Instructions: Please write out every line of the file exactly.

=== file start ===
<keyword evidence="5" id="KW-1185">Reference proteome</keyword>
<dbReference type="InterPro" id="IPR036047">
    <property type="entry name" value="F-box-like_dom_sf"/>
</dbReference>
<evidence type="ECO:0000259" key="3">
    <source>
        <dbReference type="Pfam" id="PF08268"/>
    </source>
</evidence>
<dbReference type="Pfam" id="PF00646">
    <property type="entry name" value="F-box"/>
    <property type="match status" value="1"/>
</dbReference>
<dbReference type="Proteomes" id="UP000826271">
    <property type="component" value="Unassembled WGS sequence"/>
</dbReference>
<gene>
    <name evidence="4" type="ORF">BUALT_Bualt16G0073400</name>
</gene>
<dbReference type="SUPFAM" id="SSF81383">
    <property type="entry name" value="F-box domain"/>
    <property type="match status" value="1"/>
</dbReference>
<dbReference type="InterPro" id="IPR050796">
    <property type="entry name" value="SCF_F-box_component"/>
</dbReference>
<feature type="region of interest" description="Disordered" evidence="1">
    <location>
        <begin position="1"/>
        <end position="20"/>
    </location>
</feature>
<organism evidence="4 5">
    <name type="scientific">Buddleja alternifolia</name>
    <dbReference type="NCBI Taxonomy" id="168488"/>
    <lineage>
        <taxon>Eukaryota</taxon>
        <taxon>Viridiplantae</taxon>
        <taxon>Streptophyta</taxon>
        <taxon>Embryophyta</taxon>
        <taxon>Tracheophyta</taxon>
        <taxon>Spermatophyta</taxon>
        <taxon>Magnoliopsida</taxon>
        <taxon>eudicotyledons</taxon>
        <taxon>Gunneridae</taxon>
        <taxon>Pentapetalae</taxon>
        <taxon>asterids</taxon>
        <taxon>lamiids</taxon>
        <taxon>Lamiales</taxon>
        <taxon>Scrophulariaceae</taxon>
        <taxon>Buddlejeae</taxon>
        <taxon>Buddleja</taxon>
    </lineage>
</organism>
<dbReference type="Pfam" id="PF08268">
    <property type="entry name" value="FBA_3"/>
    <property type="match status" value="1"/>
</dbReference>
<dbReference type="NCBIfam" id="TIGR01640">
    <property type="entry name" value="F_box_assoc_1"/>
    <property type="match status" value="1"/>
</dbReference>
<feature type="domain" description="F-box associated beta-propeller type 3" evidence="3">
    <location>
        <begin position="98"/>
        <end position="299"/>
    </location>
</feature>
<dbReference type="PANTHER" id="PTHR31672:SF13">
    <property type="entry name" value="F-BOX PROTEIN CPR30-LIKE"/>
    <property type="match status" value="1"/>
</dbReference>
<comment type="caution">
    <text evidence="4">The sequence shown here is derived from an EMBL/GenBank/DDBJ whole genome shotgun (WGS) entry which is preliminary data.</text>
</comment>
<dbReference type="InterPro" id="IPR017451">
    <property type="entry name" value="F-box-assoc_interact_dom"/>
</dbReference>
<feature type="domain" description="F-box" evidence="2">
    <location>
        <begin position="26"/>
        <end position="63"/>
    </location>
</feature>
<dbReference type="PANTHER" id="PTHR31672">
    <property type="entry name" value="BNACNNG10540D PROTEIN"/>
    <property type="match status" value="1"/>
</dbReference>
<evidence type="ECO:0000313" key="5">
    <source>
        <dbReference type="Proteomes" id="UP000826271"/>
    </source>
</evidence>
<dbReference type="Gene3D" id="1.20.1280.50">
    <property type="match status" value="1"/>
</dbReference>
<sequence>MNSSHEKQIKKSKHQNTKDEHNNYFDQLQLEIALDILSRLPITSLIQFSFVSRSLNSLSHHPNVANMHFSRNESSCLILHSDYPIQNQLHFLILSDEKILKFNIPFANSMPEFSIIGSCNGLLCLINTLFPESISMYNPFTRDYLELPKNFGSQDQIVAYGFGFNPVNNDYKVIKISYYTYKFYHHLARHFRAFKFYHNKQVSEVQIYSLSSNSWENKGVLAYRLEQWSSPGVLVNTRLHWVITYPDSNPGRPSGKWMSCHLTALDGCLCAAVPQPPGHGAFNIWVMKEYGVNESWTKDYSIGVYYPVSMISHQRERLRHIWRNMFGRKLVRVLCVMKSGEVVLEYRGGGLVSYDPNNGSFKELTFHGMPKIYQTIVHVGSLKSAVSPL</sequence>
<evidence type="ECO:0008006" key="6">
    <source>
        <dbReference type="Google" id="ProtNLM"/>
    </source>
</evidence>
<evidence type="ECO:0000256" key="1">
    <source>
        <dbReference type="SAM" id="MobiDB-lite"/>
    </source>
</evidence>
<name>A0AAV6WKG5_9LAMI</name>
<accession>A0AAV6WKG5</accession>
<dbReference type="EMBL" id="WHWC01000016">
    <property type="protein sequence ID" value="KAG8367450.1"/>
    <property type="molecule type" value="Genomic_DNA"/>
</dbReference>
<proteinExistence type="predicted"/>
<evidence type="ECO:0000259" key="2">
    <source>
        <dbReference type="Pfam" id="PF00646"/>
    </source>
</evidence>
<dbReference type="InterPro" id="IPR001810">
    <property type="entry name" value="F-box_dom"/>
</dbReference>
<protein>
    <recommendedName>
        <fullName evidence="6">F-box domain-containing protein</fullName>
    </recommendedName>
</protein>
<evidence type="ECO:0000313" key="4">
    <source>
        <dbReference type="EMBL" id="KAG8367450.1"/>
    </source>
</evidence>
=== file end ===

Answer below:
<keyword evidence="5" id="KW-1185">Reference proteome</keyword>
<dbReference type="InterPro" id="IPR036047">
    <property type="entry name" value="F-box-like_dom_sf"/>
</dbReference>
<evidence type="ECO:0000259" key="3">
    <source>
        <dbReference type="Pfam" id="PF08268"/>
    </source>
</evidence>
<dbReference type="Pfam" id="PF00646">
    <property type="entry name" value="F-box"/>
    <property type="match status" value="1"/>
</dbReference>
<dbReference type="Proteomes" id="UP000826271">
    <property type="component" value="Unassembled WGS sequence"/>
</dbReference>
<gene>
    <name evidence="4" type="ORF">BUALT_Bualt16G0073400</name>
</gene>
<dbReference type="SUPFAM" id="SSF81383">
    <property type="entry name" value="F-box domain"/>
    <property type="match status" value="1"/>
</dbReference>
<dbReference type="InterPro" id="IPR050796">
    <property type="entry name" value="SCF_F-box_component"/>
</dbReference>
<feature type="region of interest" description="Disordered" evidence="1">
    <location>
        <begin position="1"/>
        <end position="20"/>
    </location>
</feature>
<organism evidence="4 5">
    <name type="scientific">Buddleja alternifolia</name>
    <dbReference type="NCBI Taxonomy" id="168488"/>
    <lineage>
        <taxon>Eukaryota</taxon>
        <taxon>Viridiplantae</taxon>
        <taxon>Streptophyta</taxon>
        <taxon>Embryophyta</taxon>
        <taxon>Tracheophyta</taxon>
        <taxon>Spermatophyta</taxon>
        <taxon>Magnoliopsida</taxon>
        <taxon>eudicotyledons</taxon>
        <taxon>Gunneridae</taxon>
        <taxon>Pentapetalae</taxon>
        <taxon>asterids</taxon>
        <taxon>lamiids</taxon>
        <taxon>Lamiales</taxon>
        <taxon>Scrophulariaceae</taxon>
        <taxon>Buddlejeae</taxon>
        <taxon>Buddleja</taxon>
    </lineage>
</organism>
<dbReference type="Pfam" id="PF08268">
    <property type="entry name" value="FBA_3"/>
    <property type="match status" value="1"/>
</dbReference>
<dbReference type="NCBIfam" id="TIGR01640">
    <property type="entry name" value="F_box_assoc_1"/>
    <property type="match status" value="1"/>
</dbReference>
<feature type="domain" description="F-box associated beta-propeller type 3" evidence="3">
    <location>
        <begin position="98"/>
        <end position="299"/>
    </location>
</feature>
<dbReference type="PANTHER" id="PTHR31672:SF13">
    <property type="entry name" value="F-BOX PROTEIN CPR30-LIKE"/>
    <property type="match status" value="1"/>
</dbReference>
<comment type="caution">
    <text evidence="4">The sequence shown here is derived from an EMBL/GenBank/DDBJ whole genome shotgun (WGS) entry which is preliminary data.</text>
</comment>
<dbReference type="InterPro" id="IPR017451">
    <property type="entry name" value="F-box-assoc_interact_dom"/>
</dbReference>
<feature type="domain" description="F-box" evidence="2">
    <location>
        <begin position="26"/>
        <end position="63"/>
    </location>
</feature>
<dbReference type="PANTHER" id="PTHR31672">
    <property type="entry name" value="BNACNNG10540D PROTEIN"/>
    <property type="match status" value="1"/>
</dbReference>
<evidence type="ECO:0000313" key="5">
    <source>
        <dbReference type="Proteomes" id="UP000826271"/>
    </source>
</evidence>
<dbReference type="Gene3D" id="1.20.1280.50">
    <property type="match status" value="1"/>
</dbReference>
<sequence>MNSSHEKQIKKSKHQNTKDEHNNYFDQLQLEIALDILSRLPITSLIQFSFVSRSLNSLSHHPNVANMHFSRNESSCLILHSDYPIQNQLHFLILSDEKILKFNIPFANSMPEFSIIGSCNGLLCLINTLFPESISMYNPFTRDYLELPKNFGSQDQIVAYGFGFNPVNNDYKVIKISYYTYKFYHHLARHFRAFKFYHNKQVSEVQIYSLSSNSWENKGVLAYRLEQWSSPGVLVNTRLHWVITYPDSNPGRPSGKWMSCHLTALDGCLCAAVPQPPGHGAFNIWVMKEYGVNESWTKDYSIGVYYPVSMISHQRERLRHIWRNMFGRKLVRVLCVMKSGEVVLEYRGGGLVSYDPNNGSFKELTFHGMPKIYQTIVHVGSLKSAVSPL</sequence>
<evidence type="ECO:0008006" key="6">
    <source>
        <dbReference type="Google" id="ProtNLM"/>
    </source>
</evidence>
<evidence type="ECO:0000256" key="1">
    <source>
        <dbReference type="SAM" id="MobiDB-lite"/>
    </source>
</evidence>
<name>A0AAV6WKG5_9LAMI</name>
<accession>A0AAV6WKG5</accession>
<dbReference type="EMBL" id="WHWC01000016">
    <property type="protein sequence ID" value="KAG8367450.1"/>
    <property type="molecule type" value="Genomic_DNA"/>
</dbReference>
<proteinExistence type="predicted"/>
<evidence type="ECO:0000259" key="2">
    <source>
        <dbReference type="Pfam" id="PF00646"/>
    </source>
</evidence>
<dbReference type="InterPro" id="IPR001810">
    <property type="entry name" value="F-box_dom"/>
</dbReference>
<protein>
    <recommendedName>
        <fullName evidence="6">F-box domain-containing protein</fullName>
    </recommendedName>
</protein>
<evidence type="ECO:0000313" key="4">
    <source>
        <dbReference type="EMBL" id="KAG8367450.1"/>
    </source>
</evidence>